How Queenslanders celebrated Victory in the Pacific15 August 2020
When World War II ended, there was singing and dancing in the streets for days. “They were all going mad. All the excitement, they couldn't get over it.”
“The war is over… Let us remember those whose lives were given that we may enjoy this glorious moment and look forward to a peace which they have won for us,” said Australia’s Prime Minister Ben Chifley, in his address to the Australian people at the end of the Second World War.
After six years and close to one million Australians serving in our armed forces, Japan’s unconditional surrender brought the war to an end. 15 August 1945 was recognised as VP Day, or Victory in the Pacific Day, in Australia, with celebrations erupting around the country and wherever Aussies were serving at the time.
Celebrations at home
Australia’s government declared VP Day a public holiday and crowds flooded the streets of cities and towns in celebrations that lasted for days.
WWII veteran Bob Lominga recalled the scenes in Brisbane city as people celebrated in the streets: “Oh, they were all going mad... When you go across Queen Street, well, you just imagine what was going on; Queen Street and Mary Street and all those streets there in Brisbane itself. All the excitement, they couldn't get over it.”
Newspapers at the time reported the frolicking, jitterbugging, skipping, flares and confetti as people filled the streets in spontaneous celebration. There were ragtime bands playing, people banging pots, car horns sounding, whistles blowing, soldiers playing two-up, people hugging each other and kissing competitions.
The partying continued into the night when torchlights lit up the streets, and into the days that followed. A Victory March saw 9000 personnel march through the streets of Brisbane to the cheers of 60,000 onlookers; a gala event was held with fireworks; churches held special thanksgiving services; and dancing and singing in the city streets continued.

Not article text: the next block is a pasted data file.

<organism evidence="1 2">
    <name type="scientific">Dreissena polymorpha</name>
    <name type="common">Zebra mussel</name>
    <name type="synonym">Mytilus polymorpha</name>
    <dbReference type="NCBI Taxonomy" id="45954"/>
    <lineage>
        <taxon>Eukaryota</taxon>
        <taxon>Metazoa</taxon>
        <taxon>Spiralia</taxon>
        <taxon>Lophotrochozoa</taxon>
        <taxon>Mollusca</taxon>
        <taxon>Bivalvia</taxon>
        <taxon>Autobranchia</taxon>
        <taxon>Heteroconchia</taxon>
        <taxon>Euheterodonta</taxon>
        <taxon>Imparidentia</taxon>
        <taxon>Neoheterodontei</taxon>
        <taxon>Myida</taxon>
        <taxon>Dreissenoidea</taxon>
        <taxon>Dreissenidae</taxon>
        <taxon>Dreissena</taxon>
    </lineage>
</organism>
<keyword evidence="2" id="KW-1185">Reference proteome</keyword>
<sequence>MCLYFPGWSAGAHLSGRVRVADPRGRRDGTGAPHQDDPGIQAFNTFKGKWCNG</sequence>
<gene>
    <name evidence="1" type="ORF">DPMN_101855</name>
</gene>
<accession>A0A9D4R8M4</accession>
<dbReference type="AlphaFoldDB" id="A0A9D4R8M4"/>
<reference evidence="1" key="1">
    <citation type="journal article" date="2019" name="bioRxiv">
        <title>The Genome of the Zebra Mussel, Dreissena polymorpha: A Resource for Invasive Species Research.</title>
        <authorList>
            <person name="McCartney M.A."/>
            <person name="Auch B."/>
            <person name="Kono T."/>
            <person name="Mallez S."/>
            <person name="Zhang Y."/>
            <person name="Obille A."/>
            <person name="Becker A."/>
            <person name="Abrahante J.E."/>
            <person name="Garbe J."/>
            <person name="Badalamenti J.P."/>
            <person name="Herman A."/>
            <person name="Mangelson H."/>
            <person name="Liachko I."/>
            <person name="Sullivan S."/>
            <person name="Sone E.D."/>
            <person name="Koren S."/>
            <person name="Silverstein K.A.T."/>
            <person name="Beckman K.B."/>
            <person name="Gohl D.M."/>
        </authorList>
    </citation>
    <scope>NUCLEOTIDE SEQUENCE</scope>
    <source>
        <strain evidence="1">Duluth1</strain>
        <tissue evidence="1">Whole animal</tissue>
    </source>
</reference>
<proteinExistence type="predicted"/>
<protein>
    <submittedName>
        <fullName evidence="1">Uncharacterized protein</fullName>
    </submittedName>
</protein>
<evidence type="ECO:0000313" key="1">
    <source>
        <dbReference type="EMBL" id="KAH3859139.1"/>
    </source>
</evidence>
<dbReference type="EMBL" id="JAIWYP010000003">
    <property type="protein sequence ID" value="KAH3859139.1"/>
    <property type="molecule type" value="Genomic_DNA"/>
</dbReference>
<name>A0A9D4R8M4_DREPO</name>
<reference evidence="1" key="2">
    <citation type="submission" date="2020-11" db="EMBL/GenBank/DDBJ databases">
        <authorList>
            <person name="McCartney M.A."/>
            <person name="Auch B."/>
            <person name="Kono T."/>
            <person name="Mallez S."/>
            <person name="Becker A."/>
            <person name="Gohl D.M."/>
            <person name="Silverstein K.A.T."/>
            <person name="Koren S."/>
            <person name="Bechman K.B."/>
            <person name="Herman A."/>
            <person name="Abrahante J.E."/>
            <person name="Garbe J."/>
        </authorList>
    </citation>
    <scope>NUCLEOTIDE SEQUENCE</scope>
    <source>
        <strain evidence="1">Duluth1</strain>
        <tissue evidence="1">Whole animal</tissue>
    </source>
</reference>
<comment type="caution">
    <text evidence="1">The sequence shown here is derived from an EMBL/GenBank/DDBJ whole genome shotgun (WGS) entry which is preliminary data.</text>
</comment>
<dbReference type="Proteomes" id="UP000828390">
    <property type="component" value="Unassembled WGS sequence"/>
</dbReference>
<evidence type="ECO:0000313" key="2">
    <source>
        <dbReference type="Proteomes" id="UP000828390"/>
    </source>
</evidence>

Celebrations in service
However, for those Australians still in active service, celebrations were much more subdued.
Veteran David Mattiske was serving onboard the HMAS Shropshire in the Subic Bay at the entrance to Manila in the Philippines when word of the surrender broke. But it’s the events that led up to the surrender that David remembers most.
“On the 6th of August, I can remember very clearly early in the morning, all of a sudden, the TBS – talk between ships – announced that an atomic bomb had been dropped at a place called Hiroshima. And so, we were aware then that this may be the end of the war,” said David.
“Then we heard about the second bomb. And there was a sense of relief because we were already fairly certain of where we were going to do the bombardment and landings in Japan. And we found out later that we were right.”
The Shropshire sailed on to Japan and arrived in Tokyo Bay on 31 August ahead of the signing of the Japanese Instrument of Surrender, which took place on 2 September.
“Actually, it was a very interesting situation. At first, the intimation was that there would be a signature by the British Admiral on behalf of the Commonwealth, but the government in Canberra said, ‘No, we as combatants are going to sign in our own right.’ And General Sir Thomas Blamey had been flown into Tokyo and so he signed on behalf of Australia,” said David.
For veteran Joe Treers, who was onboard the HMAS Whang Pu, the celebrations started onboard and continued when they docked in Townsville.
“When it actually happened, we were at sea at the time. So, there was just a celebration amongst the crew. That was all. And then we got to Townsville, and we went ashore and went up to the pub and we couldn't get a beer because they had no glasses,” recalled Joe.
“(One of Joe’s fellow servicemen) went away and he came back with three empty beer bottles. So I went back to the ship, put hot wire across the top of the bottle and then plunged it into freezing water. And this cracked the top of the bottle off. Then I ground the edge and we had three of them. And that’s how we got our beer.”
For many who continued serving – like Joe, who served until 1960 – the celebrations of the end of the war were short-lived as they got on with their jobs.
A celebration of peace
VP Day was as much a celebration of the end of the war as it was about impending peace.
Japan’s formal surrender occurred onboard the USS Missouri in Tokyo Bay on 2 September 1945. However, it took a number of years for life to return to a sense of normality in Australia.
In his address to the Australian people following the end of the war, Prime Minister Ben Chifley called on all Australians to continue working together for the good of the country:
“Here in Australia there is much to be done. The Australian government which stood steadfast during the dread days of the war will give all that it has to working and planning, to ensure that the peace will be a real thing… Let us join together in the march of our nation to future greatness.”